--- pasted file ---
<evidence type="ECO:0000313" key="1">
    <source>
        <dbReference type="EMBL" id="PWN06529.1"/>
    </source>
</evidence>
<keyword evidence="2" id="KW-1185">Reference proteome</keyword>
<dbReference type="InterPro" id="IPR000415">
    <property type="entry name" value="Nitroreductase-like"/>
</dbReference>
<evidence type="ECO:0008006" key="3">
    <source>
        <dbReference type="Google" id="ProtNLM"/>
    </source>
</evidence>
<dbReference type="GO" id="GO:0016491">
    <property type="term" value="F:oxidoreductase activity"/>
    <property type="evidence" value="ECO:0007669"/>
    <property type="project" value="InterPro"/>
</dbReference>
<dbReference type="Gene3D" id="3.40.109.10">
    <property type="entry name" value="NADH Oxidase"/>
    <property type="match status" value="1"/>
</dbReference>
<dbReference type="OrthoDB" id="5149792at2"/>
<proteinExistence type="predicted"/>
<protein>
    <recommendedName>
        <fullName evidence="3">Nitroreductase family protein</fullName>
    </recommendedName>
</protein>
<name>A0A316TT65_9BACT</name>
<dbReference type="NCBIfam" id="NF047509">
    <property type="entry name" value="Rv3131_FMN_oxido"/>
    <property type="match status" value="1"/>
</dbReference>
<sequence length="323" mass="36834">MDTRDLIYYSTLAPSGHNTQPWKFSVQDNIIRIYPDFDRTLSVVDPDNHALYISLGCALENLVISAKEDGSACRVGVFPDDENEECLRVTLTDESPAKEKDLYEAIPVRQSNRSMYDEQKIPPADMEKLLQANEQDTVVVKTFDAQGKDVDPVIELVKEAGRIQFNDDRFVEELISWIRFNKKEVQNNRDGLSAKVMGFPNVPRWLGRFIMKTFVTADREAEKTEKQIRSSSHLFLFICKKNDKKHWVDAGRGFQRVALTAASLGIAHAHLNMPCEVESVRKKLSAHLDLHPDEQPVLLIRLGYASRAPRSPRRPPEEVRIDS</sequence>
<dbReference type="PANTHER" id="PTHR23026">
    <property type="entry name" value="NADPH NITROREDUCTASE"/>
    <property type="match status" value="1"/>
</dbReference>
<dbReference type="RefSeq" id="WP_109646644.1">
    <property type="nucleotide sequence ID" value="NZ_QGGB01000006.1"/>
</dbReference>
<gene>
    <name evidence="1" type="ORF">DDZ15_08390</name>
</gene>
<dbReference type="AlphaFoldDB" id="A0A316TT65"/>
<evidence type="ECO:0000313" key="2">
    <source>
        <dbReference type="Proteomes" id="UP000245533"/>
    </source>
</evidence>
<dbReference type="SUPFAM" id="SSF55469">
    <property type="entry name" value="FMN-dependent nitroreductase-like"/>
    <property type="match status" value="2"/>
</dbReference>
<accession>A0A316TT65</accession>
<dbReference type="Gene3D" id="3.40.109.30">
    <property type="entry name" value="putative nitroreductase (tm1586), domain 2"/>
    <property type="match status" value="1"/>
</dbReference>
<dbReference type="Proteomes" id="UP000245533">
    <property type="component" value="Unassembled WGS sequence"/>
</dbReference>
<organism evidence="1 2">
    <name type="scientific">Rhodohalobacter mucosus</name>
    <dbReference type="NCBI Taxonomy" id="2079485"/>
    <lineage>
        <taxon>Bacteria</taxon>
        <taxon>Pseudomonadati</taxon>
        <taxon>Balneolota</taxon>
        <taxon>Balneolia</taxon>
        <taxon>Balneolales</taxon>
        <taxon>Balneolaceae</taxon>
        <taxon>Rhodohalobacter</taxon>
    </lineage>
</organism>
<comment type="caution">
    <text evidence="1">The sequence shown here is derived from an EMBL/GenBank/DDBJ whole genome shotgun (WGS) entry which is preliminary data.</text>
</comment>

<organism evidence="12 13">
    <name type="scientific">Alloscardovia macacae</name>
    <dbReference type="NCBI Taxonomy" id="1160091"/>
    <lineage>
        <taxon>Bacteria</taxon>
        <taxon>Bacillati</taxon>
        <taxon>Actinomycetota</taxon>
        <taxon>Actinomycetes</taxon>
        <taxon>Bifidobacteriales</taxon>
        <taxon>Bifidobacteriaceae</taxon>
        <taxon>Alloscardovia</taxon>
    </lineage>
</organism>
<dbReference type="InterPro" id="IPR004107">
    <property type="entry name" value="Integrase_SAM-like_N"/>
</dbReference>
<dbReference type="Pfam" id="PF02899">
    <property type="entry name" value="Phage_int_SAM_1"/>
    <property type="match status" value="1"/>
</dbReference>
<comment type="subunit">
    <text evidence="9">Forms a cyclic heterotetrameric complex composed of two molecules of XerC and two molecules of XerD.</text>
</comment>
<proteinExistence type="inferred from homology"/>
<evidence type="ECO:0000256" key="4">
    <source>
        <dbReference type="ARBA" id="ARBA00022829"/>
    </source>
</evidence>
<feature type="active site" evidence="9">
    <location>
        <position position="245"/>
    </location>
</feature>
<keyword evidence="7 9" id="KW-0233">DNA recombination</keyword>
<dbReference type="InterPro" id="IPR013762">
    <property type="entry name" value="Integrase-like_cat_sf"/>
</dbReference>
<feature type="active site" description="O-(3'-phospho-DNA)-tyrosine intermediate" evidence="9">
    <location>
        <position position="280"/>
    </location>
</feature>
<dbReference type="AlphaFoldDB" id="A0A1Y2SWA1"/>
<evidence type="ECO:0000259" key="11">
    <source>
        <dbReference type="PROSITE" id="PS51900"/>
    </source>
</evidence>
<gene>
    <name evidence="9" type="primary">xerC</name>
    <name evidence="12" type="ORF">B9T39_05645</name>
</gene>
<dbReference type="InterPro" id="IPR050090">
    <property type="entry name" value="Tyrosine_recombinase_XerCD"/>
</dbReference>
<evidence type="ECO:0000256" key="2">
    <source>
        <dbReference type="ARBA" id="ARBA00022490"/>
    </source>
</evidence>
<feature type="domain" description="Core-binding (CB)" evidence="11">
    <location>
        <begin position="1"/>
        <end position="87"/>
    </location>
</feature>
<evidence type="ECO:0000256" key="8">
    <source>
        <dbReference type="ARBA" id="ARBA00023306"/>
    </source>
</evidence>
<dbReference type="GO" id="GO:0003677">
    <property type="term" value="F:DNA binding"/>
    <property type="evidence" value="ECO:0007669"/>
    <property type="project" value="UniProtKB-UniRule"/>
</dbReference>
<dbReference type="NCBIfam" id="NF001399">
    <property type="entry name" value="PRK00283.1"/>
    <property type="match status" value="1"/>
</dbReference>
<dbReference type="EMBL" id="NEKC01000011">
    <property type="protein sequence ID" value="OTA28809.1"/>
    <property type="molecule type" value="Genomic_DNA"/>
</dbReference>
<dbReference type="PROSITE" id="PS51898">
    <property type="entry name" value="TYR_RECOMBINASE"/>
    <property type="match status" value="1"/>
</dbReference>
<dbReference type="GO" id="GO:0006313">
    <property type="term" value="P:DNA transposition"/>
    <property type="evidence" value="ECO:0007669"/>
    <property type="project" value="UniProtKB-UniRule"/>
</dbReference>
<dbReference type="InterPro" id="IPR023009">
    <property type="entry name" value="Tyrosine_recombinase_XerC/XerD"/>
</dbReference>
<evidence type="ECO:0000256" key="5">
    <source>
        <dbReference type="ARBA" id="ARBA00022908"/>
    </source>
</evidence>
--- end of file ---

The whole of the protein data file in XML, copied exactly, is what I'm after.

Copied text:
<evidence type="ECO:0000313" key="1">
    <source>
        <dbReference type="EMBL" id="PWN06529.1"/>
    </source>
</evidence>
<keyword evidence="2" id="KW-1185">Reference proteome</keyword>
<dbReference type="InterPro" id="IPR000415">
    <property type="entry name" value="Nitroreductase-like"/>
</dbReference>
<evidence type="ECO:0008006" key="3">
    <source>
        <dbReference type="Google" id="ProtNLM"/>
    </source>
</evidence>
<dbReference type="GO" id="GO:0016491">
    <property type="term" value="F:oxidoreductase activity"/>
    <property type="evidence" value="ECO:0007669"/>
    <property type="project" value="InterPro"/>
</dbReference>
<dbReference type="Gene3D" id="3.40.109.10">
    <property type="entry name" value="NADH Oxidase"/>
    <property type="match status" value="1"/>
</dbReference>
<dbReference type="OrthoDB" id="5149792at2"/>
<proteinExistence type="predicted"/>
<protein>
    <recommendedName>
        <fullName evidence="3">Nitroreductase family protein</fullName>
    </recommendedName>
</protein>
<name>A0A316TT65_9BACT</name>
<dbReference type="NCBIfam" id="NF047509">
    <property type="entry name" value="Rv3131_FMN_oxido"/>
    <property type="match status" value="1"/>
</dbReference>
<sequence length="323" mass="36834">MDTRDLIYYSTLAPSGHNTQPWKFSVQDNIIRIYPDFDRTLSVVDPDNHALYISLGCALENLVISAKEDGSACRVGVFPDDENEECLRVTLTDESPAKEKDLYEAIPVRQSNRSMYDEQKIPPADMEKLLQANEQDTVVVKTFDAQGKDVDPVIELVKEAGRIQFNDDRFVEELISWIRFNKKEVQNNRDGLSAKVMGFPNVPRWLGRFIMKTFVTADREAEKTEKQIRSSSHLFLFICKKNDKKHWVDAGRGFQRVALTAASLGIAHAHLNMPCEVESVRKKLSAHLDLHPDEQPVLLIRLGYASRAPRSPRRPPEEVRIDS</sequence>
<dbReference type="PANTHER" id="PTHR23026">
    <property type="entry name" value="NADPH NITROREDUCTASE"/>
    <property type="match status" value="1"/>
</dbReference>
<dbReference type="RefSeq" id="WP_109646644.1">
    <property type="nucleotide sequence ID" value="NZ_QGGB01000006.1"/>
</dbReference>
<gene>
    <name evidence="1" type="ORF">DDZ15_08390</name>
</gene>
<dbReference type="AlphaFoldDB" id="A0A316TT65"/>
<evidence type="ECO:0000313" key="2">
    <source>
        <dbReference type="Proteomes" id="UP000245533"/>
    </source>
</evidence>
<dbReference type="SUPFAM" id="SSF55469">
    <property type="entry name" value="FMN-dependent nitroreductase-like"/>
    <property type="match status" value="2"/>
</dbReference>
<accession>A0A316TT65</accession>
<dbReference type="Gene3D" id="3.40.109.30">
    <property type="entry name" value="putative nitroreductase (tm1586), domain 2"/>
    <property type="match status" value="1"/>
</dbReference>
<dbReference type="Proteomes" id="UP000245533">
    <property type="component" value="Unassembled WGS sequence"/>
</dbReference>
<organism evidence="1 2">
    <name type="scientific">Rhodohalobacter mucosus</name>
    <dbReference type="NCBI Taxonomy" id="2079485"/>
    <lineage>
        <taxon>Bacteria</taxon>
        <taxon>Pseudomonadati</taxon>
        <taxon>Balneolota</taxon>
        <taxon>Balneolia</taxon>
        <taxon>Balneolales</taxon>
        <taxon>Balneolaceae</taxon>
        <taxon>Rhodohalobacter</taxon>
    </lineage>
</organism>
<comment type="caution">
    <text evidence="1">The sequence shown here is derived from an EMBL/GenBank/DDBJ whole genome shotgun (WGS) entry which is preliminary data.</text>
</comment>

<organism evidence="12 13">
    <name type="scientific">Alloscardovia macacae</name>
    <dbReference type="NCBI Taxonomy" id="1160091"/>
    <lineage>
        <taxon>Bacteria</taxon>
        <taxon>Bacillati</taxon>
        <taxon>Actinomycetota</taxon>
        <taxon>Actinomycetes</taxon>
        <taxon>Bifidobacteriales</taxon>
        <taxon>Bifidobacteriaceae</taxon>
        <taxon>Alloscardovia</taxon>
    </lineage>
</organism>
<dbReference type="InterPro" id="IPR004107">
    <property type="entry name" value="Integrase_SAM-like_N"/>
</dbReference>
<dbReference type="Pfam" id="PF02899">
    <property type="entry name" value="Phage_int_SAM_1"/>
    <property type="match status" value="1"/>
</dbReference>
<comment type="subunit">
    <text evidence="9">Forms a cyclic heterotetrameric complex composed of two molecules of XerC and two molecules of XerD.</text>
</comment>
<proteinExistence type="inferred from homology"/>
<evidence type="ECO:0000256" key="4">
    <source>
        <dbReference type="ARBA" id="ARBA00022829"/>
    </source>
</evidence>
<feature type="active site" evidence="9">
    <location>
        <position position="245"/>
    </location>
</feature>
<keyword evidence="7 9" id="KW-0233">DNA recombination</keyword>
<dbReference type="InterPro" id="IPR013762">
    <property type="entry name" value="Integrase-like_cat_sf"/>
</dbReference>
<feature type="active site" description="O-(3'-phospho-DNA)-tyrosine intermediate" evidence="9">
    <location>
        <position position="280"/>
    </location>
</feature>
<dbReference type="AlphaFoldDB" id="A0A1Y2SWA1"/>
<evidence type="ECO:0000259" key="11">
    <source>
        <dbReference type="PROSITE" id="PS51900"/>
    </source>
</evidence>
<gene>
    <name evidence="9" type="primary">xerC</name>
    <name evidence="12" type="ORF">B9T39_05645</name>
</gene>
<dbReference type="InterPro" id="IPR050090">
    <property type="entry name" value="Tyrosine_recombinase_XerCD"/>
</dbReference>
<evidence type="ECO:0000256" key="2">
    <source>
        <dbReference type="ARBA" id="ARBA00022490"/>
    </source>
</evidence>
<feature type="domain" description="Core-binding (CB)" evidence="11">
    <location>
        <begin position="1"/>
        <end position="87"/>
    </location>
</feature>
<evidence type="ECO:0000256" key="8">
    <source>
        <dbReference type="ARBA" id="ARBA00023306"/>
    </source>
</evidence>
<dbReference type="GO" id="GO:0003677">
    <property type="term" value="F:DNA binding"/>
    <property type="evidence" value="ECO:0007669"/>
    <property type="project" value="UniProtKB-UniRule"/>
</dbReference>
<dbReference type="NCBIfam" id="NF001399">
    <property type="entry name" value="PRK00283.1"/>
    <property type="match status" value="1"/>
</dbReference>
<dbReference type="EMBL" id="NEKC01000011">
    <property type="protein sequence ID" value="OTA28809.1"/>
    <property type="molecule type" value="Genomic_DNA"/>
</dbReference>
<dbReference type="PROSITE" id="PS51898">
    <property type="entry name" value="TYR_RECOMBINASE"/>
    <property type="match status" value="1"/>
</dbReference>
<dbReference type="GO" id="GO:0006313">
    <property type="term" value="P:DNA transposition"/>
    <property type="evidence" value="ECO:0007669"/>
    <property type="project" value="UniProtKB-UniRule"/>
</dbReference>
<dbReference type="InterPro" id="IPR023009">
    <property type="entry name" value="Tyrosine_recombinase_XerC/XerD"/>
</dbReference>
<evidence type="ECO:0000256" key="5">
    <source>
        <dbReference type="ARBA" id="ARBA00022908"/>
    </source>
</evidence>